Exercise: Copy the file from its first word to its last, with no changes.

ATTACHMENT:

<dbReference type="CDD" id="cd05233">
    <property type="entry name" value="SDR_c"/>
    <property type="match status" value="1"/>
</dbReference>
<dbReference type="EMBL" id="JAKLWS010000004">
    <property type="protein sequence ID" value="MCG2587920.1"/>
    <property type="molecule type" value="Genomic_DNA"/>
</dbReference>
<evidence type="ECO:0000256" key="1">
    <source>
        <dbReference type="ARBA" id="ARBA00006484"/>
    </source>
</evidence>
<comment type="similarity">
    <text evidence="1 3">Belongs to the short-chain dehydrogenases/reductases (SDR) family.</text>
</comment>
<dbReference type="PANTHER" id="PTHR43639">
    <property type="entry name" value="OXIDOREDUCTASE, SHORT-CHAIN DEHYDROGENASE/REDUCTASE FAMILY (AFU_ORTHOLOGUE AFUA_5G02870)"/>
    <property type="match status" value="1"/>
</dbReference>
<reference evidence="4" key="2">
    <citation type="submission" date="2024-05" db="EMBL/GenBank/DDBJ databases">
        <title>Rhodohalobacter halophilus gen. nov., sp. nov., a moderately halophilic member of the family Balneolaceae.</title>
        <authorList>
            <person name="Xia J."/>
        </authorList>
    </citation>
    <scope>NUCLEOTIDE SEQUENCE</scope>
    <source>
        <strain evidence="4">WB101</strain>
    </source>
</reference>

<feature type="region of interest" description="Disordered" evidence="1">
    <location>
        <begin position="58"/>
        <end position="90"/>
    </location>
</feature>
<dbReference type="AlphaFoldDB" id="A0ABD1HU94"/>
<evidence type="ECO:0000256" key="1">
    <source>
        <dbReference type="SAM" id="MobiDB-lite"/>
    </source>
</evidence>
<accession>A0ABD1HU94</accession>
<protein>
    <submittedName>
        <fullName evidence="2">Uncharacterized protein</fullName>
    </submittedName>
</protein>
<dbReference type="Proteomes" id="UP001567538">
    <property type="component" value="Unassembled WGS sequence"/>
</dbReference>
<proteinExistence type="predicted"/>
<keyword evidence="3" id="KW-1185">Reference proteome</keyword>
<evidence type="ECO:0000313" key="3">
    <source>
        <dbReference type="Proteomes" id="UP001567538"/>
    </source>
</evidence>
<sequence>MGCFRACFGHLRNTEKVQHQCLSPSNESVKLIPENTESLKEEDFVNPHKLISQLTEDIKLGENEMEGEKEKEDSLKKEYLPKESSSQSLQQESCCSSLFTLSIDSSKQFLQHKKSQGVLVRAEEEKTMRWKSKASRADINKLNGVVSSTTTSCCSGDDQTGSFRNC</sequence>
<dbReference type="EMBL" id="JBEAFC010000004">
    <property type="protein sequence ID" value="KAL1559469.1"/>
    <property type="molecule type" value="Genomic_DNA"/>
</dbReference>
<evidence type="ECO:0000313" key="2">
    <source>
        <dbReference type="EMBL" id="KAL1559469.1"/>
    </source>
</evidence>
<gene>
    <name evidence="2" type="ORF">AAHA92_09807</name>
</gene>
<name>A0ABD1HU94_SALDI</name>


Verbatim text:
<dbReference type="CDD" id="cd05233">
    <property type="entry name" value="SDR_c"/>
    <property type="match status" value="1"/>
</dbReference>
<dbReference type="EMBL" id="JAKLWS010000004">
    <property type="protein sequence ID" value="MCG2587920.1"/>
    <property type="molecule type" value="Genomic_DNA"/>
</dbReference>
<evidence type="ECO:0000256" key="1">
    <source>
        <dbReference type="ARBA" id="ARBA00006484"/>
    </source>
</evidence>
<comment type="similarity">
    <text evidence="1 3">Belongs to the short-chain dehydrogenases/reductases (SDR) family.</text>
</comment>
<dbReference type="PANTHER" id="PTHR43639">
    <property type="entry name" value="OXIDOREDUCTASE, SHORT-CHAIN DEHYDROGENASE/REDUCTASE FAMILY (AFU_ORTHOLOGUE AFUA_5G02870)"/>
    <property type="match status" value="1"/>
</dbReference>
<reference evidence="4" key="2">
    <citation type="submission" date="2024-05" db="EMBL/GenBank/DDBJ databases">
        <title>Rhodohalobacter halophilus gen. nov., sp. nov., a moderately halophilic member of the family Balneolaceae.</title>
        <authorList>
            <person name="Xia J."/>
        </authorList>
    </citation>
    <scope>NUCLEOTIDE SEQUENCE</scope>
    <source>
        <strain evidence="4">WB101</strain>
    </source>
</reference>

<feature type="region of interest" description="Disordered" evidence="1">
    <location>
        <begin position="58"/>
        <end position="90"/>
    </location>
</feature>
<dbReference type="AlphaFoldDB" id="A0ABD1HU94"/>
<evidence type="ECO:0000256" key="1">
    <source>
        <dbReference type="SAM" id="MobiDB-lite"/>
    </source>
</evidence>
<accession>A0ABD1HU94</accession>
<protein>
    <submittedName>
        <fullName evidence="2">Uncharacterized protein</fullName>
    </submittedName>
</protein>
<dbReference type="Proteomes" id="UP001567538">
    <property type="component" value="Unassembled WGS sequence"/>
</dbReference>
<proteinExistence type="predicted"/>
<keyword evidence="3" id="KW-1185">Reference proteome</keyword>
<evidence type="ECO:0000313" key="3">
    <source>
        <dbReference type="Proteomes" id="UP001567538"/>
    </source>
</evidence>
<sequence>MGCFRACFGHLRNTEKVQHQCLSPSNESVKLIPENTESLKEEDFVNPHKLISQLTEDIKLGENEMEGEKEKEDSLKKEYLPKESSSQSLQQESCCSSLFTLSIDSSKQFLQHKKSQGVLVRAEEEKTMRWKSKASRADINKLNGVVSSTTTSCCSGDDQTGSFRNC</sequence>
<dbReference type="EMBL" id="JBEAFC010000004">
    <property type="protein sequence ID" value="KAL1559469.1"/>
    <property type="molecule type" value="Genomic_DNA"/>
</dbReference>
<evidence type="ECO:0000313" key="2">
    <source>
        <dbReference type="EMBL" id="KAL1559469.1"/>
    </source>
</evidence>
<gene>
    <name evidence="2" type="ORF">AAHA92_09807</name>
</gene>
<name>A0ABD1HU94_SALDI</name>